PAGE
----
Thank You Jeffrey Brown of PBS News Hour

Stephen Kuusisto to appear on PBS News Hour
Image: Logo of PBS News Hour

Tonight the PBS NewsHour will air a segment about my new book Have Dog, Will TravelThe piece features an interview with Jeffrey Brown whose reporting on literature and poetry is well known to book lovers across the nation. Jeffrey is also a poet whose first collection The News is available from Copper Canyon Press. In our time together we talked about poetry, civil rights, disability culture, dogs for the blind, the field of disability studies, and the power of literature to bring people together around social justice movements. And yes, there’s a lovely dog, Caitlyn, a sweetie pie yellow Labrador from Guiding Eyes for the Blind.

The program airs locally, in Syracuse at 7 PM. Check your local listings.


Stephen Kuusisto and HarleyABOUT: Stephen Kuusisto is the author of the memoirs Have Dog, Will Travel; Planet of the Blind (a New York Times “Notable Book of the Year”); and Eavesdropping: A Memoir of Blindness and Listening and of the poetry collections Only Bread, Only Light and Letters to Borges. A graduate of the Iowa Writer’s Workshop and a Fulbright Scholar, he has taught at the University of Iowa, Hobart and William Smith Colleges, and Ohio State University. He currently teaches at Syracuse University where he holds a University Professorship in Disability Studies. He is a frequent speaker in the US and abroad. His website is StephenKuusisto.com.

Have Dog, Will Travel: A Poet’s Journey is now available:
Prairie Lights
Grammercy Books
Barnes and Noble

Have Dog, Will Travel by Stephen Kuusisto

(Photo picturing the cover of Stephen Kuusisto’s new memoir “Have Dog, Will Travel” along with his former guide dogs Nira (top) and Corky, bottom.) Bottom photo by Marion Ettlinger 

The old tree has died…morning notebook…

The old tree has died—
She lived for seventy years
I hold her last apple

In general its always morning for me
Even in middle of the damned night

“What’s morning like for the blind?”
“It’s opportunity you dumb fuck.”


If I telephone you later
I’m going to say the same thing
The lepidopterist has bad breath


Canio’s laughter as rendered by Caruso is bitter and sinister. No one has equaled that laugh on subsequent recordings.

The freedom of notebooks:
No more diurnal hernias


Ezra Pound who was a loony as a bag of fleas
Said “The Metamorphosis” should be read
As a primer on narrative—

I woke early and drank a glass of water…

There was a village in Finland when I was a boy…
You can’t escape intravenous comedy…
Now and then someone recommends a book…
Kid gloves should be “kind gloves”…
A friend called yesterday and shared an aria…
It’s been years since I last stood on my head…
It was in Berlin
Right there on the Alexanderplatz…
No one saw it…
Silly to think on it—
But I’ve always been happy
Even in the psychiatric hospital…
It’s a faint taste at first
Behind the tongue…

Thinking of Rousseau on a Rainy Morning

If like me you’re disabled you’ve probably thought about being cured. As I’m blind this would mean having 20/20 vision. I don’t think about it much, but when I do I picture myself on a motorcycle, letting it rip. This is a personal version of fool’s gold.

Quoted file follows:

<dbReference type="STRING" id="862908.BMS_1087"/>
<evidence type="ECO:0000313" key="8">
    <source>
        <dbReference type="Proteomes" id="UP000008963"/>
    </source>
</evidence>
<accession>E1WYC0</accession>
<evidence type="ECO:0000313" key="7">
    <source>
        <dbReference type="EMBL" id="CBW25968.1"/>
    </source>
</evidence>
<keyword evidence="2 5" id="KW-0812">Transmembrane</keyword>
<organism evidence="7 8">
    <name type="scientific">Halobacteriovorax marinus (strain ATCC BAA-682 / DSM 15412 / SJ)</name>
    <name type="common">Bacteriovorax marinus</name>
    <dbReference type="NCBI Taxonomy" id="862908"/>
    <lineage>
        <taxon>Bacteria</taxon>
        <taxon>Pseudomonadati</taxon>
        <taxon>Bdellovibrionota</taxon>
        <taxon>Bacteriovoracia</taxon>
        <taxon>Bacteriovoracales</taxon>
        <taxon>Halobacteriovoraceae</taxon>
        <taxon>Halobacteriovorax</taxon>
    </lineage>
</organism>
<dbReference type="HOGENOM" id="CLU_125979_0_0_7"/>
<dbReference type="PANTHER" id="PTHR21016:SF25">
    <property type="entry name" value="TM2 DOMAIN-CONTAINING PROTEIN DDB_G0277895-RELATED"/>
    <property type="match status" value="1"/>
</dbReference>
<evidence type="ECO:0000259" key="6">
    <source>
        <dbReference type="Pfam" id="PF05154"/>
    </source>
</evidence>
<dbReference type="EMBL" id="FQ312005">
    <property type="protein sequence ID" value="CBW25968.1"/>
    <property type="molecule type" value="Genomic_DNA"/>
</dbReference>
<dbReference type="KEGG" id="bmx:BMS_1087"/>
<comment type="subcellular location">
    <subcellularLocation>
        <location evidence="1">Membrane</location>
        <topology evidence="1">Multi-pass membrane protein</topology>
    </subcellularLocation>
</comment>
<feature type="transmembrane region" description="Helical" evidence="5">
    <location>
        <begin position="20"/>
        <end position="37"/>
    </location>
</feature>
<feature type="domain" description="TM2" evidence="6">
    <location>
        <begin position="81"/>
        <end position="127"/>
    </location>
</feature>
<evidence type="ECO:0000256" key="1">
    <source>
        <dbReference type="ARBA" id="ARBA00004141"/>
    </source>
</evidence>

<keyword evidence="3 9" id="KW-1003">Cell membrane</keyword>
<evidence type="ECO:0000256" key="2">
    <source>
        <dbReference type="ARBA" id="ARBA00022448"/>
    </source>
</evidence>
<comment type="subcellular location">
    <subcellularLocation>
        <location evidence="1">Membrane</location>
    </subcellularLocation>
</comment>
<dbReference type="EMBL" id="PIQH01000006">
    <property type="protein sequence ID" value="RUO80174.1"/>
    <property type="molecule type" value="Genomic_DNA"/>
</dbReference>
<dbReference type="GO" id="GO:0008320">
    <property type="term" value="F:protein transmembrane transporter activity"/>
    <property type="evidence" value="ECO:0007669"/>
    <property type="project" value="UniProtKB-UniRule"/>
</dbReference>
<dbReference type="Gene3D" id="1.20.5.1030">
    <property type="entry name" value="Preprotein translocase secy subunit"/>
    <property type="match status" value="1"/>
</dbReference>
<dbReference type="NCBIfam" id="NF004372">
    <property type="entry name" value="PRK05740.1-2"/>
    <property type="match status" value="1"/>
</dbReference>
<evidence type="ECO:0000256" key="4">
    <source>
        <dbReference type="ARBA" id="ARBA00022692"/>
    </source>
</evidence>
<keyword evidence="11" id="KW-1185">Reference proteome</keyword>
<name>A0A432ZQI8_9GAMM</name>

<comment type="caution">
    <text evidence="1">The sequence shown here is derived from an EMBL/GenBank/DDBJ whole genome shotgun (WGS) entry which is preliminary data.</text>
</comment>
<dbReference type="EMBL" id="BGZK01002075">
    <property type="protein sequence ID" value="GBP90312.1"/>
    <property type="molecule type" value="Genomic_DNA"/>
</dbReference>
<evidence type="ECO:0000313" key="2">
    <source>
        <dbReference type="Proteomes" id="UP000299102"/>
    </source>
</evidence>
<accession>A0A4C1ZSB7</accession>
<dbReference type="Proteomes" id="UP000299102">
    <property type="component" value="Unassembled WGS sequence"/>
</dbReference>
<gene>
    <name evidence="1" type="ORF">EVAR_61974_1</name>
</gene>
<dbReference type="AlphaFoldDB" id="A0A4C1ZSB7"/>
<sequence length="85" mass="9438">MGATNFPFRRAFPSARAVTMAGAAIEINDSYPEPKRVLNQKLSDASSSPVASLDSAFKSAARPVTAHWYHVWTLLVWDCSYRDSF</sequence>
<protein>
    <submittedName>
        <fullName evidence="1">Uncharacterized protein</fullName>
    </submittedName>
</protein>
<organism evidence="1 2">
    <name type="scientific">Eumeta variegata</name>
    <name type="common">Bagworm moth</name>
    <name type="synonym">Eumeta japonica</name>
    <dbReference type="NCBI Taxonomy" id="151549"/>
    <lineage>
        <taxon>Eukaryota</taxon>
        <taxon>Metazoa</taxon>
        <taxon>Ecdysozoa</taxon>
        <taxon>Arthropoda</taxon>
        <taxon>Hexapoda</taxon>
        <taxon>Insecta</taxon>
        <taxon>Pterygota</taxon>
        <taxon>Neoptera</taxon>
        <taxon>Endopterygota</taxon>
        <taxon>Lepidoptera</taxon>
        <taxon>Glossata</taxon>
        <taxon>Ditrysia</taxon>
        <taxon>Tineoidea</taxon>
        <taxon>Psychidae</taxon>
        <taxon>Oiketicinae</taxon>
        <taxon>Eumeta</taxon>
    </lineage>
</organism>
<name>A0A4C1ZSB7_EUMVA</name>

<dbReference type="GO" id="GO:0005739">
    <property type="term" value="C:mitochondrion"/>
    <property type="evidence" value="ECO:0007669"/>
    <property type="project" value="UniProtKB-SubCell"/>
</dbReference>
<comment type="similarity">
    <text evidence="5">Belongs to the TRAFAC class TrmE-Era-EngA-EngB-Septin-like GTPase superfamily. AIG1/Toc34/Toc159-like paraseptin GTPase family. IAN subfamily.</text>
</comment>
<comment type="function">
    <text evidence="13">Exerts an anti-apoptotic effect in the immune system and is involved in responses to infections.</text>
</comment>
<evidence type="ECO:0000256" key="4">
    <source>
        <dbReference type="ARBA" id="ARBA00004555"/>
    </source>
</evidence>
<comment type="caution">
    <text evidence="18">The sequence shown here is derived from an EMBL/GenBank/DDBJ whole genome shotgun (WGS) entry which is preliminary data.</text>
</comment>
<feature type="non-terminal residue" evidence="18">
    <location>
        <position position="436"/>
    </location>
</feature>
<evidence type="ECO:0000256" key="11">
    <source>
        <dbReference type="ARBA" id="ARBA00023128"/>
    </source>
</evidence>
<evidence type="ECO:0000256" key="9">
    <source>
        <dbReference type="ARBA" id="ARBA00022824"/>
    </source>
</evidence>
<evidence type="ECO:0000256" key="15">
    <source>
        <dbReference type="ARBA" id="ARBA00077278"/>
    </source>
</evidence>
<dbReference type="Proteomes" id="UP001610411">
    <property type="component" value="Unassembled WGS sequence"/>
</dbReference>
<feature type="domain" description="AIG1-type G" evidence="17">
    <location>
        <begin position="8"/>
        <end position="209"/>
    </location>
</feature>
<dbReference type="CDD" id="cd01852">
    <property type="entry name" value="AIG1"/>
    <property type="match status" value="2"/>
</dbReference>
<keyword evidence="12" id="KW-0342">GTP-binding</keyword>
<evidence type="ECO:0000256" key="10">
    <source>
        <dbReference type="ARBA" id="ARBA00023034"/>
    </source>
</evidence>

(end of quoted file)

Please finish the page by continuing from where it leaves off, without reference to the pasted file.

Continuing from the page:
The idea of “cure” is painful for the disabled. Medicine says we must be fixed or be seen as permanent defectives. Most of us cripples have been told we’re faulty over and over. It’s not “cure” one wants, its freedom from being flawed and suspect in the village square. If I could see and take off on a Harley I’d still remember the struggles of this disability life.


Jean Jacques Rousseau had a dog named Sultan who accompanied him to England when his life was threatened in France. Poor broken Rousseau with his malformed urinary tract, cloying hypochondria and hot paranoia–also poor in cash, resolutely poor in friendships. Sometimes we think we understand him–we, the descendant cripples–those who spent fortnights alone in childhood and more than once. We who occupied our attentions with flowers and seeds. Rousseau had the triple whammy: his mother died when he was very young, then his father ran away. He was forced to learn the baleful adolescent art of beseeching strangers for protection and love. He was easily tricked into churches and bedrooms. And he was easily discarded. The cripples understand this.

No wonder he discarded neo-classicism for what others would call the romantic. No wonder Shelley and Byron adored him–passions of betrayal and resolution always feel the most authentic. Rousseau’s enemies substituted “savage” for “authentic” and prided themselves for calling him “uppity” which is of course what is generally done to passionate cripples. Small wonder Rousseau took up the matter of social consent among the governed.


Sultan lead him into the English countryside where he seldom encountered another soul. I love knowing this. A dog can stir and extend solitary human concentration which is the reward of stigma, but you must understand it in a canine manner–pay attention to what’s here and here; not yesterday; never tomorrow; and yes, a dog looks the other way when you take from your pocket a handful of French seeds and push them into British soil.

“So here I am, all alone on this earth, with no brother, neighbour, or friend, and no company but my own. The most sociable and loving of human beings has by common consent been banished by the rest of society. In the refinement of their hatred they have continued to seek out the cruellest forms of torture for my sensitive soul, and they have brutally severed all the ties which bound me to them. ”